@_Bill , no worries. It takes a while to get the hang of things. I didn’t mention parentheses last night, so as not to complicate this, but now you’ve fixed the basics I will address that aspect.
You are right in the general principle of parentheses. I’d generalise to say they are needed where an OR join, a
| in action code syntax, is needed. By contrast they make no difference to an AND (
Why so? Because a query is read left to right, with each term (essentially a yes/no question) being evaluated and only those notes matching the test being passed into the next query term. Thus a succeeding AND-joined term can never increase the number of matches. At most it will be the same number as passed to it. This is because, for example with
A & B & C at the end tests A, B and C will all be matched (as a
As a result of this additive process writing
A & B & C is functionally/logically the same as
(A & B) & C because the result of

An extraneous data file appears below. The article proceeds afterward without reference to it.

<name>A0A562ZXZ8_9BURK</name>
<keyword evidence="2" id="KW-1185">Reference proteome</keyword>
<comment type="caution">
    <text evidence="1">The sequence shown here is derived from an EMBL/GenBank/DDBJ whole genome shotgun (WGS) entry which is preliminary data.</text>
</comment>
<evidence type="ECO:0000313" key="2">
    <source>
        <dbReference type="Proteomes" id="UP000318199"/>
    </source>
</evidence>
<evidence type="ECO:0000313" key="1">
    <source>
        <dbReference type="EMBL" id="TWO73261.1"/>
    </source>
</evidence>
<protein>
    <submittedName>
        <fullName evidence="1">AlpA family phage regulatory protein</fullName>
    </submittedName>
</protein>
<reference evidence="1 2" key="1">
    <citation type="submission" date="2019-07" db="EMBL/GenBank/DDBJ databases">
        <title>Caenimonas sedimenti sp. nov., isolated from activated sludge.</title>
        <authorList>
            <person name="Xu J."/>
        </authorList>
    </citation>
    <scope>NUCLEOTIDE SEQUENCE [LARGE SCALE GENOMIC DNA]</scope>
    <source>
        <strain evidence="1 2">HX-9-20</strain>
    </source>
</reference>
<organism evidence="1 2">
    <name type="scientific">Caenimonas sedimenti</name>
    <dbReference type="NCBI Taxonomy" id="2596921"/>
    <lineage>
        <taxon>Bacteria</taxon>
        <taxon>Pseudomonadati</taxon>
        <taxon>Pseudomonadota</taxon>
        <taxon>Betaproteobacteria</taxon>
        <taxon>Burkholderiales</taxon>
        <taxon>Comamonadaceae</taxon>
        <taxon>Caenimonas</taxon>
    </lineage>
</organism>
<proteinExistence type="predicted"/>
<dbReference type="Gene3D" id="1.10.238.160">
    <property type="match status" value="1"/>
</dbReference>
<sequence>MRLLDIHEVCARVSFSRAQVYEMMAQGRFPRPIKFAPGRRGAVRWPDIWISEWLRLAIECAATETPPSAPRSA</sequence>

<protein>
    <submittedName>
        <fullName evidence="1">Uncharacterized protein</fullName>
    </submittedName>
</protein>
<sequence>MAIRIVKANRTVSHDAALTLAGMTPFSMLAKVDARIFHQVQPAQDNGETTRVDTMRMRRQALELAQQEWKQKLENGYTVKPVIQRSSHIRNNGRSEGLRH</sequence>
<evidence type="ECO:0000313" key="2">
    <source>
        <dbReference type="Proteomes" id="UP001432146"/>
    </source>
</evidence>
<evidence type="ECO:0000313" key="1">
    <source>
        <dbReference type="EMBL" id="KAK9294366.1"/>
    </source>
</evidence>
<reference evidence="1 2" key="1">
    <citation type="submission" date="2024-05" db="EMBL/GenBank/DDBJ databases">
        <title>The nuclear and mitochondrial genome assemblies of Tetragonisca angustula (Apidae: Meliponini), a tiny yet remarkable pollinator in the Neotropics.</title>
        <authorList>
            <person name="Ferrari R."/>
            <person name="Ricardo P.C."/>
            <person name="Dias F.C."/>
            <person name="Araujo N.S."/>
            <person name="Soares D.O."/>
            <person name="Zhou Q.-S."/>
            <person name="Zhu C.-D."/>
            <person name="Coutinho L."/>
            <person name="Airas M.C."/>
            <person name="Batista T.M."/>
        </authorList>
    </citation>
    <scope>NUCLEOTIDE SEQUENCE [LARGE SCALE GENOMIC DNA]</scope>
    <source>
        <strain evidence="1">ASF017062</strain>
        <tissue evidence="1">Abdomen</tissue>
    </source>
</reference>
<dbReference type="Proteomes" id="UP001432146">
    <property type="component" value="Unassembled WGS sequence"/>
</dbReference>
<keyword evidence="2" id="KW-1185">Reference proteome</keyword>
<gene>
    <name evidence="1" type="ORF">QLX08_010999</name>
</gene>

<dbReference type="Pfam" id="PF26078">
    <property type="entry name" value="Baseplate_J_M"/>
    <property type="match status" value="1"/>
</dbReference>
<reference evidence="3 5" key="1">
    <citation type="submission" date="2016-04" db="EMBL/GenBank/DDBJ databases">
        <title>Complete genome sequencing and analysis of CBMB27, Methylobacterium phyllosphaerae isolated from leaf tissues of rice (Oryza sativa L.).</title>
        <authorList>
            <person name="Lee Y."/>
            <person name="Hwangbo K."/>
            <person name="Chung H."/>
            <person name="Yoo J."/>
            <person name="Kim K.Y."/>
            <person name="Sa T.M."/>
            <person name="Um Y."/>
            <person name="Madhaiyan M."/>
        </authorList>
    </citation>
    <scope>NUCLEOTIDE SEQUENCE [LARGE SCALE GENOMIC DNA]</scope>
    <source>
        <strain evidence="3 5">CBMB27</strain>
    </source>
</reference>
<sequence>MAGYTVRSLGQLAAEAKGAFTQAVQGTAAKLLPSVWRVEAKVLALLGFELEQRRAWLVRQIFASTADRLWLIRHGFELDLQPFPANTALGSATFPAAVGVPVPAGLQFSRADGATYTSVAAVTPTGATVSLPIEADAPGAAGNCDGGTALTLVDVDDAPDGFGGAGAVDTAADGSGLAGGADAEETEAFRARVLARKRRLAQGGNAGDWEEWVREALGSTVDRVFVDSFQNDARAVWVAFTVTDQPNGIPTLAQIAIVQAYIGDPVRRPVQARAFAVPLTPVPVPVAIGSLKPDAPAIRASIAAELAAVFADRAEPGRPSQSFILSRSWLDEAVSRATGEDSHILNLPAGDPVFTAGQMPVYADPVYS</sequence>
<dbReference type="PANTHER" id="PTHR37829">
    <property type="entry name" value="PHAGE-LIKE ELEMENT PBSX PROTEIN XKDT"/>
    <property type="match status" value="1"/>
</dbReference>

A & B is the same as
(A & B). Both A and B _must _ be true to match that part of the query. In fact, were you to write
A & (B & C) the result would still be the same due to the nature of AND joins. But, it parentheses help your understanding of the problem you can use them without harm
Parentheses come into play with OR joins.
A | B & C means A and B must both be fully evaluated before can be tested. Let me add another term to the example to make things more clear:
A & B | C & D. More logically to the human eye this might be written as
A & (B | C) & D. Indeed, if you feed the former to Tinderbox, my understanding (@eastgate may correct me here) is Tinderbox reads the query, breaks out the terms and joins and processes the query as if in the second form.
What this means is whereas with AND, the matched list of one term is feed straight to the next term, with OR joins all successive OR-joined terms must be tested against the same input list. Thus in our 4-term example above, both B and C test all the matches to A. As B and C may have different result, the two are merged and the larger list of unique items from both lists forms the input to term D.
Using parentheses helps us as the writers of the query code as much as it helps Tinderbox parse it.
Where I’m less clear is on more complex queries (of the like most of us never need) like
(A | B) & ( C | ( D | E ) ). Here, A and B sample the whole document and the outcome it used as the scope for testing C , D and E although the extra parentheses mean the results combine in a different way.